• Kyodo News


About 40 percent of Japan’s public and private universities and colleges had introduced e-learning systems by the end of the 2006 academic year, underlining a rapid increase in the number of institutions that are tapping into electronic education, the National Institute of Multimedia Education said in a recent report.

Proponents say e-learning enables schools to attract working people, who have less free time than full-time students. However, the schools themselves are responsible for shouldering the costs of developing the necessary infrastructure and teaching materials.

By the end of the 2006 academic year in March, 298 universities and colleges, both public and private, had introduced e-learning, providing education via personal computers, hand-held devices and the Internet — more than double the 129 institutions that provided e-learning in academic 2002, according to the survey.

Universities and colleges use a variety of methods to offer e-learning courses.

Cyber University, a school based in Fukuoka that opened in April, offers lectures on demand via the Internet. Students can ask teachers questions by posting them on electronic bulletin boards.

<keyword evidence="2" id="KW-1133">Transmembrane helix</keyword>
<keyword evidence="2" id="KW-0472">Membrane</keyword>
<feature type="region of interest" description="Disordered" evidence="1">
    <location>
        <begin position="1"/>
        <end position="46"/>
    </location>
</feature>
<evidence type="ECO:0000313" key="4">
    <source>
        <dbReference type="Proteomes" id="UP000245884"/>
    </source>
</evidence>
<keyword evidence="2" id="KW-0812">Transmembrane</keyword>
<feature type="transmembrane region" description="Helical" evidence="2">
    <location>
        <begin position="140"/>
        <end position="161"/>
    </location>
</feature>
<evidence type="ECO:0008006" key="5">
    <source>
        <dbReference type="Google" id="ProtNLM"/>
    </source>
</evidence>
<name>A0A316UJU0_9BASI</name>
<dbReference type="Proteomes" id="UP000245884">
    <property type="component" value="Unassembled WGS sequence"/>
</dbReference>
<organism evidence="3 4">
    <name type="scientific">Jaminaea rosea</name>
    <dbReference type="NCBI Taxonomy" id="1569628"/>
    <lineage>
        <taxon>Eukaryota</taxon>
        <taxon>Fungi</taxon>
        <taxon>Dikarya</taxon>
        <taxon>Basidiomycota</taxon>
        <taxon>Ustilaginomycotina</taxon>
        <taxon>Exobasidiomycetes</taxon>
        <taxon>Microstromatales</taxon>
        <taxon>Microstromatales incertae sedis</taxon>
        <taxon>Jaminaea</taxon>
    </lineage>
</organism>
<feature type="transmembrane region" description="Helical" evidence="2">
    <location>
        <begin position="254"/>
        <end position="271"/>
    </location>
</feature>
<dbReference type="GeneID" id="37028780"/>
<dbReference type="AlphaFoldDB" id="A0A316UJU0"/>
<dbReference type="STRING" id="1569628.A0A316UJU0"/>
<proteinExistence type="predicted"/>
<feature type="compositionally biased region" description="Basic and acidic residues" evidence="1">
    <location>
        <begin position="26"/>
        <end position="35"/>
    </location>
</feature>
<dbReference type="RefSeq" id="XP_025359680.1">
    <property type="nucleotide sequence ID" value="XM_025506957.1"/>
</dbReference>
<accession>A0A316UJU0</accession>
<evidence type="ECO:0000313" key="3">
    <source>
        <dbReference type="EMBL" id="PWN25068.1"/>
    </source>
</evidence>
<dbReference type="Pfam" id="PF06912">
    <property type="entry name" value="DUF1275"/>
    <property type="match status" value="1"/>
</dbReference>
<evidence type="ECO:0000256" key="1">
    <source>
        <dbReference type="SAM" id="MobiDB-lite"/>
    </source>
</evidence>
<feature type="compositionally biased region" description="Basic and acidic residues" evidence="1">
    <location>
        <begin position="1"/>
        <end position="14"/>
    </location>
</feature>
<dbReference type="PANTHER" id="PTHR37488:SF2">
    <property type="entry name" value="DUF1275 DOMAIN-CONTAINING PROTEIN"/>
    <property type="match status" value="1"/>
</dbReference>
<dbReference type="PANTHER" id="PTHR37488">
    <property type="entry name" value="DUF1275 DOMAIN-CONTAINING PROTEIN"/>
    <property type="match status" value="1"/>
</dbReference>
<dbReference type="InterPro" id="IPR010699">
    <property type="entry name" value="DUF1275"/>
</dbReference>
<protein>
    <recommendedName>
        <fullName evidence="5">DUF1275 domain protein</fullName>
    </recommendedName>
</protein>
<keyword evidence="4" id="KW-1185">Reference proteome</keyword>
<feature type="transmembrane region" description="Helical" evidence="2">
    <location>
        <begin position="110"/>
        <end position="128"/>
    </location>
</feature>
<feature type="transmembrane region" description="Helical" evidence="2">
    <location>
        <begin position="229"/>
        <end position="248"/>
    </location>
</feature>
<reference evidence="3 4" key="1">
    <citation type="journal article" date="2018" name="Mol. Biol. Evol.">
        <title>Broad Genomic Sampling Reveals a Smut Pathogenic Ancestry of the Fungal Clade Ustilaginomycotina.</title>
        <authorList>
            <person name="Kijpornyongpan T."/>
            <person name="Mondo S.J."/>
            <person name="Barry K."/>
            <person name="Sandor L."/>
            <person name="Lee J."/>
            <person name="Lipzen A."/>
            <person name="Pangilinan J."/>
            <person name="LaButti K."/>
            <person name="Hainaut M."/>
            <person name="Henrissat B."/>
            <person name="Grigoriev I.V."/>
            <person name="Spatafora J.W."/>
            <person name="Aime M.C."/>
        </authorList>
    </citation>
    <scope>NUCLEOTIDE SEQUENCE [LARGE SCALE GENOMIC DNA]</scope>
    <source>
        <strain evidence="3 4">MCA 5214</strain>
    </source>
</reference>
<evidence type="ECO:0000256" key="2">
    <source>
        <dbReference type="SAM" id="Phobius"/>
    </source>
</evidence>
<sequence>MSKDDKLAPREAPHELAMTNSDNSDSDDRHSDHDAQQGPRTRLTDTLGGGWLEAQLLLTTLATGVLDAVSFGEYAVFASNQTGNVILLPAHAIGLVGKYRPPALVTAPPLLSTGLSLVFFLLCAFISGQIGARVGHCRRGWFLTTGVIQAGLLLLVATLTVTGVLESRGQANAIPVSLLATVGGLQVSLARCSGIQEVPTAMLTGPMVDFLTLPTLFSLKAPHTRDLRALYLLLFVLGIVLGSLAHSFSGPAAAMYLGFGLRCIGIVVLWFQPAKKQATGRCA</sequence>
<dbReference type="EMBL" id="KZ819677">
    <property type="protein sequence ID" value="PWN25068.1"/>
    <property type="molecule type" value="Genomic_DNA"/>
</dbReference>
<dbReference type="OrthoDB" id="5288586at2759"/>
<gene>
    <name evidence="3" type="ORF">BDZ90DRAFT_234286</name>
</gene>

Hokkaido Information University in Ebetsu, Hokkaido, offers 21 courses, including English, via the Internet through a correspondence program dubbed Infinite Campus. About 2,500 students take the courses every year.

In Ishikawa Prefecture, Kanazawa Institute of Technology has made about 15,000 volumes of video material available for students via its local area network. Supplementary materials can also be downloaded from the network.

Tokyo Medical & Dental University has developed a simulation detailing the medical data of patients, including blood pressure and pulse. Students studying the data are asked which drugs should be administered and in what dosages.

Doshisha University in Kyoto is providing some of its computer-related lectures on the Net. Last year, students who took the Internet version of the course fared better than those who attended the lectures, the school said.

“One factor to explain the difference is that students taking the course via the Internet can hear the parts they don’t understand over and over,” a Doshisha official said.

Despite the purported benefits of e-learning, schools have to shoulder a heavy burden in areas such as investment in infrastructure and development of teaching materials.

The polled schools that have not introduced e-learning cited “a lack of budget,” “a lack of personnel to provide technical support” and “a lack of infrastructure” as reasons for not providing e-learning. “To make e-learning more common, we need a more organizational approach,” said an official of the multimedia education institute.

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